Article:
candidate Mark Marcoplos finished tilth
with 8.041 votes.
RANKED: No. 1 in the na
tion, the UNC women's golf
team, in the Oct. 31 issue of
Golfweek magazine. The Tar
Heels have two first-, one
third- and one fourth-place
finish in lour fall tourna
ments. Colfweek rated Duke No.
3, Wake Forest tied for 21st
and Florida State tied for
1992 DTH Publishing Corp.
All rights reserved.
The Associated Press
HOUSTON President Bush, only
the fifth incumbent president to be voted
out of office this century, asked the
nation Tuesday to unite around its new
president, then looked ahead to life in
the "grandfather business."
"The people have spoken," Bush told
a campaign rally in Houston, the last of
his three-decade career in government.
"We respect the majesty of the Demo
As he walked from the stage, he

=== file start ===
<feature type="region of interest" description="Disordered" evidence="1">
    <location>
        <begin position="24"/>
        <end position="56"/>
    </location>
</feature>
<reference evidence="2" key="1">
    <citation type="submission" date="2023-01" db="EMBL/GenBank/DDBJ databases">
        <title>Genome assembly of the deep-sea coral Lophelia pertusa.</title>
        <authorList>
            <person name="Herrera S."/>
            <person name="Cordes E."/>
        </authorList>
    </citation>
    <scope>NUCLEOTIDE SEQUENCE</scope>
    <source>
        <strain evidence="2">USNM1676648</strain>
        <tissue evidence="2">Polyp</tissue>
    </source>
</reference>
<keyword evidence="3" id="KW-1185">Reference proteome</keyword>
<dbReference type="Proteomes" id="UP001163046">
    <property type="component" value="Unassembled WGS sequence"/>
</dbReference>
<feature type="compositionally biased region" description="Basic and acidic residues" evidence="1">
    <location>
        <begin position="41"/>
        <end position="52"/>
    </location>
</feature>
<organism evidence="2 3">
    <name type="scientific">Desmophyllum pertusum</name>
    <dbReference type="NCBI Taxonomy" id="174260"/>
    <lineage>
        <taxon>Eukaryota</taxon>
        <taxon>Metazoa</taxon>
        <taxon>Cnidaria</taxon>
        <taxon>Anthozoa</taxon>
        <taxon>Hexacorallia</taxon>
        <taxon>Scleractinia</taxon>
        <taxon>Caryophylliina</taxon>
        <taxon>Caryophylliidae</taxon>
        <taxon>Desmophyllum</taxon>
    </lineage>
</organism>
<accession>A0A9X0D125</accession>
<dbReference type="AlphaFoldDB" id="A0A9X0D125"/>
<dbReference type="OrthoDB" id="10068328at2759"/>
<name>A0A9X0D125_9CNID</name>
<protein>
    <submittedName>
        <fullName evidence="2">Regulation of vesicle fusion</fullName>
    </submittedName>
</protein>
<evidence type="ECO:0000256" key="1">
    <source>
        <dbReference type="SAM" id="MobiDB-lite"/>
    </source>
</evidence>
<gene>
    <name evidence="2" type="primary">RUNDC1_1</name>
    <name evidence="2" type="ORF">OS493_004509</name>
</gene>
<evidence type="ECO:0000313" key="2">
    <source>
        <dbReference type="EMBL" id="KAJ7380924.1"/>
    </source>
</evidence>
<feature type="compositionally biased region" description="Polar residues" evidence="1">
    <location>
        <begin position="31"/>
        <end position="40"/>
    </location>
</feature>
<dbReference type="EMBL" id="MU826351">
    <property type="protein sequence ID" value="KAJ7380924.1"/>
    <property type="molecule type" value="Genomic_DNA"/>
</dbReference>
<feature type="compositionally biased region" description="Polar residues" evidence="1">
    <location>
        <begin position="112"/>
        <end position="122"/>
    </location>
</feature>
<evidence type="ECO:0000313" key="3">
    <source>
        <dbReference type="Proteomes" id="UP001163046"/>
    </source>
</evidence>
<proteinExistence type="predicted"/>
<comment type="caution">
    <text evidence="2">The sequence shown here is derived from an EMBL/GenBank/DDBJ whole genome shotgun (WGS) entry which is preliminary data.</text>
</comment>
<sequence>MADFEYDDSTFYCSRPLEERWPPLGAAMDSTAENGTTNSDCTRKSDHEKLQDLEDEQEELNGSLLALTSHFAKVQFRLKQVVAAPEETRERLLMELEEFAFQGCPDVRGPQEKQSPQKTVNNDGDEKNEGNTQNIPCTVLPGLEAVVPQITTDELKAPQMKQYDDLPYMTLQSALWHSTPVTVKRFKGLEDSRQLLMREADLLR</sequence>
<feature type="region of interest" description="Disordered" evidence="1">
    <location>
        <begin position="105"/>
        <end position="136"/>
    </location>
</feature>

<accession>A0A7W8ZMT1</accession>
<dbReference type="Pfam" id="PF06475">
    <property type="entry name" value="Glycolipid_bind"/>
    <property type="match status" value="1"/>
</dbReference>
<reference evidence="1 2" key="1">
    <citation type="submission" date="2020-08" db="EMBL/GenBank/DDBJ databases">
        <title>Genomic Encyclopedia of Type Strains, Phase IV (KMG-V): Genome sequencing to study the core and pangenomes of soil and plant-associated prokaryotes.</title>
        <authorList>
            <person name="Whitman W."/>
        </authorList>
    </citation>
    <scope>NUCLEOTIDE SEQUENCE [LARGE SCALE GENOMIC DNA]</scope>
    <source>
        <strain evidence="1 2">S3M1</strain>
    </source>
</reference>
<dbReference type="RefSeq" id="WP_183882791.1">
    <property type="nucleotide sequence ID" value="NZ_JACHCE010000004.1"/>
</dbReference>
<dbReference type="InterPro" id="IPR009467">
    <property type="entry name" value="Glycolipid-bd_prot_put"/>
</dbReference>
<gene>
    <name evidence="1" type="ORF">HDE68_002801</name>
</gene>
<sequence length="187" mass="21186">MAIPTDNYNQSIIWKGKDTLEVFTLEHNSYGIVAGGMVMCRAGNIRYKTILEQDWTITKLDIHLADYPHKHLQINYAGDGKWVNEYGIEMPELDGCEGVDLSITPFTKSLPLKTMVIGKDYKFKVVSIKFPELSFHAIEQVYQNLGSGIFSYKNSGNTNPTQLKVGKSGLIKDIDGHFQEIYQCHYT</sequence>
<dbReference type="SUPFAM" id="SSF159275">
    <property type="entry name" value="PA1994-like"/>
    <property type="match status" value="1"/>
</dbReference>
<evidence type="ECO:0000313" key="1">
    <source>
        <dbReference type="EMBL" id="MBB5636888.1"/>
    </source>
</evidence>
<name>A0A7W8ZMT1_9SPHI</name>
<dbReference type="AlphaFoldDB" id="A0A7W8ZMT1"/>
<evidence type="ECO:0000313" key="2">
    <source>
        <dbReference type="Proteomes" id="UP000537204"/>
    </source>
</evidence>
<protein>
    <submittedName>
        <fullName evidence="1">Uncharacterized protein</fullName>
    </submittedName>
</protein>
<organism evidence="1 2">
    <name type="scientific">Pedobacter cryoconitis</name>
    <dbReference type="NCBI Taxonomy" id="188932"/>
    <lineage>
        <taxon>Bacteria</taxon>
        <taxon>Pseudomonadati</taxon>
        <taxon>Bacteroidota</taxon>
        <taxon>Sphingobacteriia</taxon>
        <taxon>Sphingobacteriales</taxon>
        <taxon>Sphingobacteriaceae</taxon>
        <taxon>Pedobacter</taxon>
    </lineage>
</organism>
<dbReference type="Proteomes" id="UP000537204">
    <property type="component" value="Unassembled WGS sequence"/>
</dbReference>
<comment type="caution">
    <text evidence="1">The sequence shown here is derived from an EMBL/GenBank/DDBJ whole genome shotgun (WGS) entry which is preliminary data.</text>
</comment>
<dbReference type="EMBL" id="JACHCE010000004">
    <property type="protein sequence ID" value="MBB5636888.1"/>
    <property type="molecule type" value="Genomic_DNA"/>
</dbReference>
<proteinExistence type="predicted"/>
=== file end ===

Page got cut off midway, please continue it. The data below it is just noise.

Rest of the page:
whispered to wife Barbara, "It's over."
"Thank You George, Thank You
George," the partisan crowd shouted as
Bush prepared to speak after an intro
duction by longtime friend and political
confidant Jim Baker.
"She has inspired this entire nation,
and I think this country ought to be
grateful," Bush said of his wife, who
stood by his side as he acknowledged
his was a one-term presidency.
Bush took a sip of water before speak
ing, shaking his head at the applause.
There were tears in eyes throughout the
hall as Bush partisans accepted defeat.
"I plan to get very involved in the
grandfather business," said Bush, as his
children and theirs stood behind him.
- "1 ask that we stand behind our new
president," said Bush, who telephoned
Clinton before offering his concession
on national television 20 minutes after
polls closed on the West Coast.
"They have run a valiant effort in a
very, very difficult year," he said of his